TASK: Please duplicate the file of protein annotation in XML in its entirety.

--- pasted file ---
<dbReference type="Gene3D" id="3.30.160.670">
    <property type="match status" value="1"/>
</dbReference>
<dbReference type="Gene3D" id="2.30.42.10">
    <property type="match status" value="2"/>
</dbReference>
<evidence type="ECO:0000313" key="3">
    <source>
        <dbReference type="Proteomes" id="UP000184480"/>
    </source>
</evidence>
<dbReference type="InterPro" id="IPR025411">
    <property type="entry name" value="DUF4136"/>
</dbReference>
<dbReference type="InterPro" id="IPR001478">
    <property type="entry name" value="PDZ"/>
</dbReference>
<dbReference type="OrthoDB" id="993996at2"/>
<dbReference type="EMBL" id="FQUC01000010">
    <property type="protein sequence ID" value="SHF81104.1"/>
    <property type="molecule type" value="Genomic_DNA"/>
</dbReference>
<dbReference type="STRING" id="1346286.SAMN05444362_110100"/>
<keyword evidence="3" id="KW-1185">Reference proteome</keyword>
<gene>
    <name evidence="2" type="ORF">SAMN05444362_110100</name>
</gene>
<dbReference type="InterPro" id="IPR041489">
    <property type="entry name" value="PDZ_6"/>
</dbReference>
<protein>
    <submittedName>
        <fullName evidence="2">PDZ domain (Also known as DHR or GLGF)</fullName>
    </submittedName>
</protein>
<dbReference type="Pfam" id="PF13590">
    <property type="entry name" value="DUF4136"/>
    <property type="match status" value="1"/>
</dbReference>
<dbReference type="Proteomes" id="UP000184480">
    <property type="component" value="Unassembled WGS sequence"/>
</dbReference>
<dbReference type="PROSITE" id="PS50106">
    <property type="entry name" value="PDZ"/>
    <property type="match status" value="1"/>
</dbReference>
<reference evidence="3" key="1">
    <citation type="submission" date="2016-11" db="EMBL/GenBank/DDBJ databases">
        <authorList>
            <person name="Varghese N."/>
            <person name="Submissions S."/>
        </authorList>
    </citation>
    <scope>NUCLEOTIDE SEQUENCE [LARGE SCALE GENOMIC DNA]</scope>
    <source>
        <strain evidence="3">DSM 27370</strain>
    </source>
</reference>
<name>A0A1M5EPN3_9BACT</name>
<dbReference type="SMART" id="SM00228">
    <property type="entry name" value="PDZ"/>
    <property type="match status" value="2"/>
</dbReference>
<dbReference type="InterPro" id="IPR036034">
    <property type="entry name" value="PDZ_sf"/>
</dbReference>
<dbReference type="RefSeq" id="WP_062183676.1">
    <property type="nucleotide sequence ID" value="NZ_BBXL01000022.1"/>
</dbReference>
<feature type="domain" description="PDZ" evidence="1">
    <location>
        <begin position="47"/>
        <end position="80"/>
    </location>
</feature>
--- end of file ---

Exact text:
<dbReference type="Gene3D" id="3.30.160.670">
    <property type="match status" value="1"/>
</dbReference>
<dbReference type="Gene3D" id="2.30.42.10">
    <property type="match status" value="2"/>
</dbReference>
<evidence type="ECO:0000313" key="3">
    <source>
        <dbReference type="Proteomes" id="UP000184480"/>
    </source>
</evidence>
<dbReference type="InterPro" id="IPR025411">
    <property type="entry name" value="DUF4136"/>
</dbReference>
<dbReference type="InterPro" id="IPR001478">
    <property type="entry name" value="PDZ"/>
</dbReference>
<dbReference type="OrthoDB" id="993996at2"/>
<dbReference type="EMBL" id="FQUC01000010">
    <property type="protein sequence ID" value="SHF81104.1"/>
    <property type="molecule type" value="Genomic_DNA"/>
</dbReference>
<dbReference type="STRING" id="1346286.SAMN05444362_110100"/>
<keyword evidence="3" id="KW-1185">Reference proteome</keyword>
<gene>
    <name evidence="2" type="ORF">SAMN05444362_110100</name>
</gene>
<dbReference type="InterPro" id="IPR041489">
    <property type="entry name" value="PDZ_6"/>
</dbReference>
<protein>
    <submittedName>
        <fullName evidence="2">PDZ domain (Also known as DHR or GLGF)</fullName>
    </submittedName>
</protein>
<dbReference type="Pfam" id="PF13590">
    <property type="entry name" value="DUF4136"/>
    <property type="match status" value="1"/>
</dbReference>
<dbReference type="Proteomes" id="UP000184480">
    <property type="component" value="Unassembled WGS sequence"/>
</dbReference>
<dbReference type="PROSITE" id="PS50106">
    <property type="entry name" value="PDZ"/>
    <property type="match status" value="1"/>
</dbReference>
<reference evidence="3" key="1">
    <citation type="submission" date="2016-11" db="EMBL/GenBank/DDBJ databases">
        <authorList>
            <person name="Varghese N."/>
            <person name="Submissions S."/>
        </authorList>
    </citation>
    <scope>NUCLEOTIDE SEQUENCE [LARGE SCALE GENOMIC DNA]</scope>
    <source>
        <strain evidence="3">DSM 27370</strain>
    </source>
</reference>
<name>A0A1M5EPN3_9BACT</name>
<dbReference type="SMART" id="SM00228">
    <property type="entry name" value="PDZ"/>
    <property type="match status" value="2"/>
</dbReference>
<dbReference type="InterPro" id="IPR036034">
    <property type="entry name" value="PDZ_sf"/>
</dbReference>
<dbReference type="RefSeq" id="WP_062183676.1">
    <property type="nucleotide sequence ID" value="NZ_BBXL01000022.1"/>
</dbReference>
<feature type="domain" description="PDZ" evidence="1">
    <location>
        <begin position="47"/>
        <end position="80"/>
    </location>
</feature>